The answer to that question comes from within each minister . . . it comes from the heart.  That answer is always “love”.  In our reading this morning the Apostle Paul says it: “The entire law is summed up in a single command: ‘Love your neighbor as yourself.’”    In Paul’s argument we love because we are loved . . . we love ourselves, we love God, and we love others.  It is doing what is good for all of God’s family . . . all of God’s creation.  We are to love.

Paul’s argument is that it is not following the rules to the letter that gets a person entrance into the home place.  Anyone can follow the rules whether he or she even believes in the purpose of the rules.  No, it is the intention . . . is life guided by rules or is it guided by intention?  Is it lived in love?  Paul argues that it is love that guides the individual.  Once a person has love in his or her life, then the rules have no power over them because they will do what is expected . . . they will love.

The apostle gives a hefty list of things that those who are not in the state of grace will do.  As you go through that list did you notice that those things are all based on what an individual wants for him or herself.  Consider that original question . . . is this for the good of the individual, or is it for good of all?

That is the “mark” of the faithful . . . a “spirit” that calls us to consider the good for all . . . to do God’s will for the whole family.  The Spirit calls the faithful out to love others . . . to serve others . . . and, to put the self second.  Quoting Jesus, it is simple . . . to love others as you would love yourself.  Instead of looking for what is in it for me, we look for what is in it for everyone.  Does everyone win?

Faith is not about what we are not supposed to do.  Yet, that is what most of us know about faith . . . what we are not supposed to do.  We know the “don’ts”.  Aren’t those the “thou shall nots” that we tell each other?  No, that is not faith.  Faith is about intention and where that intention comes from.  It comes from within us . . . it comes from our hearts.  Hearts that have been touched by the love and grace of God.  Hearts that fill so full of that love that it cannot be contained . . . that it must be shared.  It feels so good that we want others to feel it too.  It comes not from serving our needs, but the needs of others.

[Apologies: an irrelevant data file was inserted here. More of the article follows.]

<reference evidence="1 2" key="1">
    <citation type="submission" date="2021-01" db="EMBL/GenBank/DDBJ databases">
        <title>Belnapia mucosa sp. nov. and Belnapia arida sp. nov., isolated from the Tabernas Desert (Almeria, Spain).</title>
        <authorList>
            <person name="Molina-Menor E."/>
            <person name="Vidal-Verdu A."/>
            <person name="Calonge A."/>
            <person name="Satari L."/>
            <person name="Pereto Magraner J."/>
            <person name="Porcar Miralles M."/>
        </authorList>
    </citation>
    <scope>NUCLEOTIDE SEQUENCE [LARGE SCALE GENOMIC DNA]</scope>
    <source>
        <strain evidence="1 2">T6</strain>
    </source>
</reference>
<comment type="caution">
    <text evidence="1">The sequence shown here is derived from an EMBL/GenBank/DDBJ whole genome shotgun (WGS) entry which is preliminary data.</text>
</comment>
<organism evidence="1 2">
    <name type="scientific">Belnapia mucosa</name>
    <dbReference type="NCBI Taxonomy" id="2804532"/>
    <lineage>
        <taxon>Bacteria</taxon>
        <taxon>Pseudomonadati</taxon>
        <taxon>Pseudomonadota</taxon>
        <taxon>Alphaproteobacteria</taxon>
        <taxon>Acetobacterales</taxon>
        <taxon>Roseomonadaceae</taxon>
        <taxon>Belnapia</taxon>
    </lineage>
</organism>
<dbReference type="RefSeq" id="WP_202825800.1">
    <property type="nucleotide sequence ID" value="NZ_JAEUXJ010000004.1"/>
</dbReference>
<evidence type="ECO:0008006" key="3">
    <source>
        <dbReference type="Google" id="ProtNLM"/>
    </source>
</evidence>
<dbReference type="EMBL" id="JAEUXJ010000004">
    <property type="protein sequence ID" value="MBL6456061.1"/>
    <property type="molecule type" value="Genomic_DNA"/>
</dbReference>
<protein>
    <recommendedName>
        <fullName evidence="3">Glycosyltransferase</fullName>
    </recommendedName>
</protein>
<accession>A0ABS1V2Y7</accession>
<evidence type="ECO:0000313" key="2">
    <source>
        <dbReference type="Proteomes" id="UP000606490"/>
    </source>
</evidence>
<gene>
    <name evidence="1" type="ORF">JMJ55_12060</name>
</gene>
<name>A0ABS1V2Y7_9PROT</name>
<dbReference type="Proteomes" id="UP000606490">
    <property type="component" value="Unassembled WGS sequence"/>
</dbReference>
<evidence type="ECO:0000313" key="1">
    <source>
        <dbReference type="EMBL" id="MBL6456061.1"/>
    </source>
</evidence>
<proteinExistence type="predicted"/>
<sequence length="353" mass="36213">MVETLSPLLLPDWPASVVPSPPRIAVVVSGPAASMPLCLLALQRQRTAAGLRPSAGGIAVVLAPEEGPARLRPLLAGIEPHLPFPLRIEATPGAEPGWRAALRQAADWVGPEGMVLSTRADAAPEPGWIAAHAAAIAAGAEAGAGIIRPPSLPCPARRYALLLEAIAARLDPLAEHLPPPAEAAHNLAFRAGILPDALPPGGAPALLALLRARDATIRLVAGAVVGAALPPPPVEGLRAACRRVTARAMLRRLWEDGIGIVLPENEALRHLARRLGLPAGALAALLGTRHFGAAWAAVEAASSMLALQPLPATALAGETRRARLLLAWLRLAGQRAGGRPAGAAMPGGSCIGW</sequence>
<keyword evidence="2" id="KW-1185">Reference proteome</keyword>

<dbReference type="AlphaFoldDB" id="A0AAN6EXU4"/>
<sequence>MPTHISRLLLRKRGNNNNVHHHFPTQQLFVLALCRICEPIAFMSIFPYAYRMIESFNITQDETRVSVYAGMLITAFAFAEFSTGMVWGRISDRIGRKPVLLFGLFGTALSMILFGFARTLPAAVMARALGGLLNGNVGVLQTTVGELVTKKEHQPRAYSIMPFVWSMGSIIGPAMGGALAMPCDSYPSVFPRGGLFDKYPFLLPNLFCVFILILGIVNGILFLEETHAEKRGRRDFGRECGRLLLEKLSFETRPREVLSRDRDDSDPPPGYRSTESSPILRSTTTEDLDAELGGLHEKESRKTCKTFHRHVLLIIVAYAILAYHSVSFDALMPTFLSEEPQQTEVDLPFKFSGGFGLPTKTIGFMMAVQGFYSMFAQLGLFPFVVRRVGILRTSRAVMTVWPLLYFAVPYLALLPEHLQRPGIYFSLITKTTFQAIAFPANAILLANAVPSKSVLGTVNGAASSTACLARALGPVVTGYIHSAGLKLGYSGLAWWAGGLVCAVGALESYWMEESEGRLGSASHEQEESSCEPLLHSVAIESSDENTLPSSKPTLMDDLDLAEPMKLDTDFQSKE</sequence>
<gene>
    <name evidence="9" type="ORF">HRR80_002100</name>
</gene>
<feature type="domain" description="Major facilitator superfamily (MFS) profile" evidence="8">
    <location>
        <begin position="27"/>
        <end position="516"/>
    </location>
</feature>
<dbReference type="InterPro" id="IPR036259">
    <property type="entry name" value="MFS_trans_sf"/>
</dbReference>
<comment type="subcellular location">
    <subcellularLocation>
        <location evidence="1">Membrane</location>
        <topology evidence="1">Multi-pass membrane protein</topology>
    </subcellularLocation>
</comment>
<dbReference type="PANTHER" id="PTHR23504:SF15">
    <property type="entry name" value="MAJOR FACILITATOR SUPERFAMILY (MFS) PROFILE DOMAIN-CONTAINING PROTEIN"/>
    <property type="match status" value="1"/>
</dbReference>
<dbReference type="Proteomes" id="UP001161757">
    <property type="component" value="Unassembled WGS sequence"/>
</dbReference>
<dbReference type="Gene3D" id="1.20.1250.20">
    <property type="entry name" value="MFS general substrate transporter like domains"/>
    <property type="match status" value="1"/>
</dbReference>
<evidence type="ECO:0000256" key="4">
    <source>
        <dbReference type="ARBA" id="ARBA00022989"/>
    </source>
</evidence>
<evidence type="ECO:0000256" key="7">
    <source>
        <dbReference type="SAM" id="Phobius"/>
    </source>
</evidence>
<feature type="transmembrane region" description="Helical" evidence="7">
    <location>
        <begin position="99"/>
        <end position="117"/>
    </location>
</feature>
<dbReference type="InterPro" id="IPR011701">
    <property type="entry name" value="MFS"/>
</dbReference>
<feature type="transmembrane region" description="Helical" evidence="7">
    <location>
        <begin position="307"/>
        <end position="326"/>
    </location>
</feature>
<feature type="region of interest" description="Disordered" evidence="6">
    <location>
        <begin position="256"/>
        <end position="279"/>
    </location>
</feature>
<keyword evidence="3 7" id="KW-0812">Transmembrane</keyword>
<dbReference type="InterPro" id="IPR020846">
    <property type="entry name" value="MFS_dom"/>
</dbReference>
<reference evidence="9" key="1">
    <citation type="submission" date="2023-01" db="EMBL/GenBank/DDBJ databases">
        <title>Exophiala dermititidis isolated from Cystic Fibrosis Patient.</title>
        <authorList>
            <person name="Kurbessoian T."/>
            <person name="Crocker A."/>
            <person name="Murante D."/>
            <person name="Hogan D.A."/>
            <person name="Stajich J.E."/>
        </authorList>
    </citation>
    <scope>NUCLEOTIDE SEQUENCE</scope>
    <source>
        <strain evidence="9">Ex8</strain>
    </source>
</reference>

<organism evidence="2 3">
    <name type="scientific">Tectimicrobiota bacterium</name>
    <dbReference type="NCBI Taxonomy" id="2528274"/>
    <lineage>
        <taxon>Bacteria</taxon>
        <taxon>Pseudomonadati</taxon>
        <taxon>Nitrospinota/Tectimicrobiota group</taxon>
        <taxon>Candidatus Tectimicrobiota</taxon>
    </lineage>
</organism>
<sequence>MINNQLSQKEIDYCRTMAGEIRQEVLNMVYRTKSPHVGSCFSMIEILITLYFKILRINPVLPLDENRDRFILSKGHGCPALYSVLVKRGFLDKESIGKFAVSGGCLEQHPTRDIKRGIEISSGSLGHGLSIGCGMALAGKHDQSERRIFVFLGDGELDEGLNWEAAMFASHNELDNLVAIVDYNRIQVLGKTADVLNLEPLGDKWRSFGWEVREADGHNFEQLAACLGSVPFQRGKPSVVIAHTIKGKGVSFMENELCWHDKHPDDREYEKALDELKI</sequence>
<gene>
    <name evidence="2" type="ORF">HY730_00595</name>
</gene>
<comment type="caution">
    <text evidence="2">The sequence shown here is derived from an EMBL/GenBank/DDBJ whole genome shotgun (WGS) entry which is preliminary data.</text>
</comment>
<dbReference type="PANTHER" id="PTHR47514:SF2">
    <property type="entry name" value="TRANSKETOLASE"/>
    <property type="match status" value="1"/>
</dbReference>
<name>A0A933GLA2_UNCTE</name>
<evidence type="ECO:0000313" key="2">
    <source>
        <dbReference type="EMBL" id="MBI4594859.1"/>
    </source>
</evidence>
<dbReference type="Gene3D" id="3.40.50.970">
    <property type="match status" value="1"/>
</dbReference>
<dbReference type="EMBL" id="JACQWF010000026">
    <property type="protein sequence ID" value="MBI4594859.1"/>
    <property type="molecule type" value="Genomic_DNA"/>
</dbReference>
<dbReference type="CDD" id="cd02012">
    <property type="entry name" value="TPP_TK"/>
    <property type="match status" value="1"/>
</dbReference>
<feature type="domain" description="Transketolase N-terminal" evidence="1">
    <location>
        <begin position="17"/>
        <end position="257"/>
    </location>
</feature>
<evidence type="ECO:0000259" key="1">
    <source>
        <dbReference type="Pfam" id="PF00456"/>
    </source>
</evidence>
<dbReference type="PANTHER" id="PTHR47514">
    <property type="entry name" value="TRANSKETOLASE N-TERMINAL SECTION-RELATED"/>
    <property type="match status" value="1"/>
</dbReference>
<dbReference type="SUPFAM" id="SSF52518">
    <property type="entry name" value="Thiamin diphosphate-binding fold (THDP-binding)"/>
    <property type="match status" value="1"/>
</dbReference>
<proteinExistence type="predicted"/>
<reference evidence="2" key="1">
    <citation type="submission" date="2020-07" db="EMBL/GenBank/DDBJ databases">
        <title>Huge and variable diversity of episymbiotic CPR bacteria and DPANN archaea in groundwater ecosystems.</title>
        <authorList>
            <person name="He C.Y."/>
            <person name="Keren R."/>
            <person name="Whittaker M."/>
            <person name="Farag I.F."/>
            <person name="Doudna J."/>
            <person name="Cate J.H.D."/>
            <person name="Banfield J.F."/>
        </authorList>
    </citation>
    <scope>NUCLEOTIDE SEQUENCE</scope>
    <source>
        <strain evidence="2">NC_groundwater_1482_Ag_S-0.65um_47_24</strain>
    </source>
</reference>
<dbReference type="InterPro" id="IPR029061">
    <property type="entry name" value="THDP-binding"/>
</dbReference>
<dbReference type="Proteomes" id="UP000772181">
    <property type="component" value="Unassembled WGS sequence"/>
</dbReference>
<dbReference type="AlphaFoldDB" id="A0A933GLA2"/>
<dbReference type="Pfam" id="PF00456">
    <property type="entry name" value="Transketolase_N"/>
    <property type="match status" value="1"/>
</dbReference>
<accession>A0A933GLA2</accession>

Miseducation is the teaching of something incorrectly.  For many of us we have been incorrectly instructed when it comes to matters of faith . . . we have been given the wrong information.  It is not what we do that matters, it is why we do it.  Are we doing it because we want to be saved as individuals, or are we doing it because we want all to be saved?  Love knows no boundaries . . . it reaches across the lines to bring everyone in.

Kris Kristofferson wrote the song, Me and Bobbie McGee, in which he throws out one of the most powerful theological statements every made.  He sings: “Freedom is just another word for nothing left to lose.”  That is exactly what the Apostle Paul is saying.  Because God loves you, and you love God, you have it all.  Go forth and love deeply, wholly, and radically change the world in which you.  If you do, people will know . . . people will know by the love you give.  Amen.  

Sunday, June 19, 2016

“Encountering the Holy” (I Kings 19:1-15a)

I think that when it comes to television I am sort of an anomaly.  According to the Nielsen media ratings company’s 2014 report, the average American watches more than five hours of television a day . . . I’m lucky if I watch five hours of television in a month.  A big part of the reason I do not watch television is because of the commercials that dominate the screen.  Did you ever notice that the volume goes up whenever a commercial comes on . . . the television actually gets louder?  Madison Avenue is yelling at the viewers to get them to listen and buy their products.  Studies show that in an hour-long show, over one-fourth of the hour is dedicated to commercials.  Since most commercials are 15 to 30 seconds in length, that is 30 to 60 commercials per hour.  Is it any wonder that we are a consumer nation?

Commercials drive me crazy while watching television.  They are intrusive.  They are pushy.  And, they are loud.  Again, studies show that the volume goes up whenever a commercial is aired.  Those companies want you to hear what they are selling.  About the time that I moved to Montana I had had enough.  I was tired of being hollered at as singer John Prine says in his song, Quit Hollerin’ At Me.

I don’t want your big French Fry
I don’t want your car
I don’t want to buy no soap
From no washed-up movie star
You are so much louder
Than the show I wanna hear
With your sugarless gum
Gee, but I’m dumb
Non-alcoholic beer
It’s enough to make a grown man
Blow up his own TV
Quit hollerin’ at me
Quit hollerin’ at me

As I have gotten older, I have grown tired of all the voices hollering at me.

Aren’t you tired of all the voices hollering at you?

We are in the thick of the election year and the voices of all the candidates keep getting louder and louder.  Vote for me!  Vote for me!  From the community we live in to the highest office in our country, the politicians are out in force hollering at us.  Add to that all those who support the various candidates . . . their rants and raves are getting louder and louder too.